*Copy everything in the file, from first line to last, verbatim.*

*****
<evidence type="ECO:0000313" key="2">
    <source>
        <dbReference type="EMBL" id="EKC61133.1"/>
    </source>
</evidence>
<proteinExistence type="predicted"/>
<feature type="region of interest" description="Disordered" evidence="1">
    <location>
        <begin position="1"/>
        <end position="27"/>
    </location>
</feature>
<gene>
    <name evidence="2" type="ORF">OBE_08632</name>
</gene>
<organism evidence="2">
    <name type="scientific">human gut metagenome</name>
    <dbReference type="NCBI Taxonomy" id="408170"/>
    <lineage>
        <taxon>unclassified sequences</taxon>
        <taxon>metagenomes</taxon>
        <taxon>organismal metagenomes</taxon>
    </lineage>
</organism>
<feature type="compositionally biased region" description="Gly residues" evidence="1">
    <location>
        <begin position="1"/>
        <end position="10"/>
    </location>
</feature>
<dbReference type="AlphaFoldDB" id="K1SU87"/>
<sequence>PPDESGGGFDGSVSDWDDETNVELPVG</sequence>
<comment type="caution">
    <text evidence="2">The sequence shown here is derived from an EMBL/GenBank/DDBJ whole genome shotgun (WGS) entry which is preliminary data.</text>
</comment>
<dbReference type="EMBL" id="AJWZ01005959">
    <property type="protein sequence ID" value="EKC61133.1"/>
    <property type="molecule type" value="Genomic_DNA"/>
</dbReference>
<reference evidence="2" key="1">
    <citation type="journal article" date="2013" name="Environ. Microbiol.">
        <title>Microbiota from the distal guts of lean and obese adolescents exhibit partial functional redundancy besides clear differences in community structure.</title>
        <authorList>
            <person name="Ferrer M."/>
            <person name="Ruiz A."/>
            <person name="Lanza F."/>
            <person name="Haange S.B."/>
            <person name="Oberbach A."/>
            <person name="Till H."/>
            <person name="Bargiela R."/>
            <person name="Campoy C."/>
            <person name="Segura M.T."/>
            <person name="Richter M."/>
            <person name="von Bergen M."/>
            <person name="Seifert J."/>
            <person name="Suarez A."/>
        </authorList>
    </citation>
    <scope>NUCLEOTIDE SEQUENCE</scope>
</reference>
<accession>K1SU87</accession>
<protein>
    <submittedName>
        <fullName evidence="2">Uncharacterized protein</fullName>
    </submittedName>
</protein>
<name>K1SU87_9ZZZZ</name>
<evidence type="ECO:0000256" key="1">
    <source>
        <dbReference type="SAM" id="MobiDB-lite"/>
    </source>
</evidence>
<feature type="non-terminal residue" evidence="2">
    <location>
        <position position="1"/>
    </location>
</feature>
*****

<evidence type="ECO:0000313" key="2">
    <source>
        <dbReference type="EMBL" id="EKC61133.1"/>
    </source>
</evidence>
<proteinExistence type="predicted"/>
<feature type="region of interest" description="Disordered" evidence="1">
    <location>
        <begin position="1"/>
        <end position="27"/>
    </location>
</feature>
<gene>
    <name evidence="2" type="ORF">OBE_08632</name>
</gene>
<organism evidence="2">
    <name type="scientific">human gut metagenome</name>
    <dbReference type="NCBI Taxonomy" id="408170"/>
    <lineage>
        <taxon>unclassified sequences</taxon>
        <taxon>metagenomes</taxon>
        <taxon>organismal metagenomes</taxon>
    </lineage>
</organism>
<feature type="compositionally biased region" description="Gly residues" evidence="1">
    <location>
        <begin position="1"/>
        <end position="10"/>
    </location>
</feature>
<dbReference type="AlphaFoldDB" id="K1SU87"/>
<sequence>PPDESGGGFDGSVSDWDDETNVELPVG</sequence>
<comment type="caution">
    <text evidence="2">The sequence shown here is derived from an EMBL/GenBank/DDBJ whole genome shotgun (WGS) entry which is preliminary data.</text>
</comment>
<dbReference type="EMBL" id="AJWZ01005959">
    <property type="protein sequence ID" value="EKC61133.1"/>
    <property type="molecule type" value="Genomic_DNA"/>
</dbReference>
<reference evidence="2" key="1">
    <citation type="journal article" date="2013" name="Environ. Microbiol.">
        <title>Microbiota from the distal guts of lean and obese adolescents exhibit partial functional redundancy besides clear differences in community structure.</title>
        <authorList>
            <person name="Ferrer M."/>
            <person name="Ruiz A."/>
            <person name="Lanza F."/>
            <person name="Haange S.B."/>
            <person name="Oberbach A."/>
            <person name="Till H."/>
            <person name="Bargiela R."/>
            <person name="Campoy C."/>
            <person name="Segura M.T."/>
            <person name="Richter M."/>
            <person name="von Bergen M."/>
            <person name="Seifert J."/>
            <person name="Suarez A."/>
        </authorList>
    </citation>
    <scope>NUCLEOTIDE SEQUENCE</scope>
</reference>
<accession>K1SU87</accession>
<protein>
    <submittedName>
        <fullName evidence="2">Uncharacterized protein</fullName>
    </submittedName>
</protein>
<name>K1SU87_9ZZZZ</name>
<evidence type="ECO:0000256" key="1">
    <source>
        <dbReference type="SAM" id="MobiDB-lite"/>
    </source>
</evidence>
<feature type="non-terminal residue" evidence="2">
    <location>
        <position position="1"/>
    </location>
</feature>